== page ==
We performed a Mantel test to detect the correlation between the genetic differentiation matrix and geographic distance matrix, using 999 permutations, FST/(1 − FST) and logarithmic geographic distance48. Since oceanic isolation is the main reason for the genetic divergence of the ZSA population from the mountain populations, we excluded the ZSA population from the Mantel test to remove the interference of oceanic isolation on IBD analysis. The pairwise matrix of geographic distances was calculated based on geographic coordinates, which were identified by a global positioning system (GPS) device (Garmin Oregon 450). All calculations above were performed by GenAlEx45.

To infer population structure, Bayesian clustering analysis was conducted in STRUCTURE version 2.3.449. We set the number of groups (K) from 1 to 19 with ten independent runs using an admixture ancestry model and 100,000-step Markov chain Monte Carlo (MCMC) replicates after a 10,000-step burn-in for each run. The best K value was inferred by delta K in STRUCTURE HARVESTER50,51. A cluster analysis based on genetic distance was performed by the unweighted pair-group method with arithmetic mean (UPGMA) approach in MEGA 6.052. We used the TREEMIX program to detect historical migration among populations53.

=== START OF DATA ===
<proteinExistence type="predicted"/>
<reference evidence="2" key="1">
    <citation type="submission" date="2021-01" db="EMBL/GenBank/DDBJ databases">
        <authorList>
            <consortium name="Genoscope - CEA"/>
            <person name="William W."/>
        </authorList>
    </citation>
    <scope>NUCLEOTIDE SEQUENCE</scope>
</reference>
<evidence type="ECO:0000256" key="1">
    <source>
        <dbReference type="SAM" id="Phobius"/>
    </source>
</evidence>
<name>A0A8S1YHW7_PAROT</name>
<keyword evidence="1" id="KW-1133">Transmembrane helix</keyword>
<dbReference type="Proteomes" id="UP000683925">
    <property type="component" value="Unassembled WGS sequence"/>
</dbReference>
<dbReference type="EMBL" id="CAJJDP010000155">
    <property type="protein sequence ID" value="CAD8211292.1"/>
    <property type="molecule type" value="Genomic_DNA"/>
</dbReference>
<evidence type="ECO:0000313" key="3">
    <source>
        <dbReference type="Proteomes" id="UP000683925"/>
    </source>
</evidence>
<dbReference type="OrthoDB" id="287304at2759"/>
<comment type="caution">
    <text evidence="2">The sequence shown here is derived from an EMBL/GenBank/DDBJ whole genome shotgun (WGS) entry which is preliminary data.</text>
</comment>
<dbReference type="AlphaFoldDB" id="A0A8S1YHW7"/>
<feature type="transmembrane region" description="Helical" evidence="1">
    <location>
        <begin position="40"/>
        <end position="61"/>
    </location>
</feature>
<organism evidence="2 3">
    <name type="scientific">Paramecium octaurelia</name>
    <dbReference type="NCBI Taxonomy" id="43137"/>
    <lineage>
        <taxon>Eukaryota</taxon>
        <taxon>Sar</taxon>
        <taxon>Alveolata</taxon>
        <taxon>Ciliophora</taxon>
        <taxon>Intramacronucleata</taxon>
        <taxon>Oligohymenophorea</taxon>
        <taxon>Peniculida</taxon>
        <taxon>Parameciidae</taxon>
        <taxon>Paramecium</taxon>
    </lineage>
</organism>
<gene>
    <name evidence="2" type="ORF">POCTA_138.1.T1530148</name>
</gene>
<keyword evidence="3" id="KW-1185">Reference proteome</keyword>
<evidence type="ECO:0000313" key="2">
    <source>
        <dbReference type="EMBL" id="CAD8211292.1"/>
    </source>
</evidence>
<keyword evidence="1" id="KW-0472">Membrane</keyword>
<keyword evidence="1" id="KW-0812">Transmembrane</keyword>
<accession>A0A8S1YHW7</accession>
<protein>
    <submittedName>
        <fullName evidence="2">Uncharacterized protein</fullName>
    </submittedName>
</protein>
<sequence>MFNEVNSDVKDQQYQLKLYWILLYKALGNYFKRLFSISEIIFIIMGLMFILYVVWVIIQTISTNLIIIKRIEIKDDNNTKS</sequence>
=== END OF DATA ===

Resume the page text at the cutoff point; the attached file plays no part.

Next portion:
BOTTLENECK was used to examine recent bottleneck events54 under the TPM (two-phase model), which allows multiple-step mutations55, with a 10% infinite allele mutation and 90% stepwise mutation model and 1000 replicates56. The significance of heterozygote excess was determined by Wilcoxon’s signed-rank test (P < 0.05). Departures from mutation-drift equilibrium were detected by a mode-shift test57.

We applied the program DIYABC to infer the divergence history of A. chinensis populations58. According to the phylogenetic relationships reconstructed by STRUCTURE and TREEMIX, we set a demographic scenario to infer the effective population size and divergence time of four clusters, i.e., TIL islands, neighboring land populations, mountain populations, and the ZSA population. We set the number of simulated data sets to 100,000, and the number of selected data sets to 1000. The historical model, genetic data, and summary statistics were set to default values.